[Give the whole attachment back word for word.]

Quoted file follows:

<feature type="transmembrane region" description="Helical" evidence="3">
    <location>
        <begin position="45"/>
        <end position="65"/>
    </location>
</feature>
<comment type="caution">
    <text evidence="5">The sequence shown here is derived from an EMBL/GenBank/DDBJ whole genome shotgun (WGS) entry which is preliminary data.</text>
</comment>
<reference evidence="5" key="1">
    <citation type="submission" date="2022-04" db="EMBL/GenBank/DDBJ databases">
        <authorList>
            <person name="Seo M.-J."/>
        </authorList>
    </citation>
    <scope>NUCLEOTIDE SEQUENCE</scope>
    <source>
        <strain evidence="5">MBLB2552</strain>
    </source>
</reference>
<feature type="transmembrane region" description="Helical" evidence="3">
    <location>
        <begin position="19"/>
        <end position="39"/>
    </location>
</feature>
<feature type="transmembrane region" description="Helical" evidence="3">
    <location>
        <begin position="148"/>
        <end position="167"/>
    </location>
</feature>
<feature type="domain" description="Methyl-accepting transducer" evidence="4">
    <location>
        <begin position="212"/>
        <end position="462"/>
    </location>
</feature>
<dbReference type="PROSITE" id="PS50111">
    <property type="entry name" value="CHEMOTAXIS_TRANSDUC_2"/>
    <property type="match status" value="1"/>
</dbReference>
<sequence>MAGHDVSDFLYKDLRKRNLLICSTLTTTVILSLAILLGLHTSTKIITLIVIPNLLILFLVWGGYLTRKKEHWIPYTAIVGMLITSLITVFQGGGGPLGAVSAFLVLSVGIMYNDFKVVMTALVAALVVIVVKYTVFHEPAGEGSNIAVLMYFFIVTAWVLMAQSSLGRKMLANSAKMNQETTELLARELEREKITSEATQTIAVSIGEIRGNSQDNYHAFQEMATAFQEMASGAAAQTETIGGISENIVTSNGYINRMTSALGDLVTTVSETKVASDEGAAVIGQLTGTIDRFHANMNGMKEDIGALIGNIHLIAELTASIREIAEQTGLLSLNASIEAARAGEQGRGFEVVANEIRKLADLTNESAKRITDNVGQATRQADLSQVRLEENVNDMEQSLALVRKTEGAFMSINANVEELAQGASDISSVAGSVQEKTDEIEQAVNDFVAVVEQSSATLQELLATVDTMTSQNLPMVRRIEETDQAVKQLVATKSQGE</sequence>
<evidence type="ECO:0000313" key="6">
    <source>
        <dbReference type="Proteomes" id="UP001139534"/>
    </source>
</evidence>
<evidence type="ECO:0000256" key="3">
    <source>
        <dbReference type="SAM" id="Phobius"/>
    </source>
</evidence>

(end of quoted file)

<feature type="transmembrane region" description="Helical" evidence="3">
    <location>
        <begin position="45"/>
        <end position="65"/>
    </location>
</feature>
<comment type="caution">
    <text evidence="5">The sequence shown here is derived from an EMBL/GenBank/DDBJ whole genome shotgun (WGS) entry which is preliminary data.</text>
</comment>
<reference evidence="5" key="1">
    <citation type="submission" date="2022-04" db="EMBL/GenBank/DDBJ databases">
        <authorList>
            <person name="Seo M.-J."/>
        </authorList>
    </citation>
    <scope>NUCLEOTIDE SEQUENCE</scope>
    <source>
        <strain evidence="5">MBLB2552</strain>
    </source>
</reference>
<feature type="transmembrane region" description="Helical" evidence="3">
    <location>
        <begin position="19"/>
        <end position="39"/>
    </location>
</feature>
<feature type="transmembrane region" description="Helical" evidence="3">
    <location>
        <begin position="148"/>
        <end position="167"/>
    </location>
</feature>
<feature type="domain" description="Methyl-accepting transducer" evidence="4">
    <location>
        <begin position="212"/>
        <end position="462"/>
    </location>
</feature>
<dbReference type="PROSITE" id="PS50111">
    <property type="entry name" value="CHEMOTAXIS_TRANSDUC_2"/>
    <property type="match status" value="1"/>
</dbReference>
<sequence>MAGHDVSDFLYKDLRKRNLLICSTLTTTVILSLAILLGLHTSTKIITLIVIPNLLILFLVWGGYLTRKKEHWIPYTAIVGMLITSLITVFQGGGGPLGAVSAFLVLSVGIMYNDFKVVMTALVAALVVIVVKYTVFHEPAGEGSNIAVLMYFFIVTAWVLMAQSSLGRKMLANSAKMNQETTELLARELEREKITSEATQTIAVSIGEIRGNSQDNYHAFQEMATAFQEMASGAAAQTETIGGISENIVTSNGYINRMTSALGDLVTTVSETKVASDEGAAVIGQLTGTIDRFHANMNGMKEDIGALIGNIHLIAELTASIREIAEQTGLLSLNASIEAARAGEQGRGFEVVANEIRKLADLTNESAKRITDNVGQATRQADLSQVRLEENVNDMEQSLALVRKTEGAFMSINANVEELAQGASDISSVAGSVQEKTDEIEQAVNDFVAVVEQSSATLQELLATVDTMTSQNLPMVRRIEETDQAVKQLVATKSQGE</sequence>
<evidence type="ECO:0000313" key="6">
    <source>
        <dbReference type="Proteomes" id="UP001139534"/>
    </source>
</evidence>
<evidence type="ECO:0000256" key="3">
    <source>
        <dbReference type="SAM" id="Phobius"/>
    </source>
</evidence>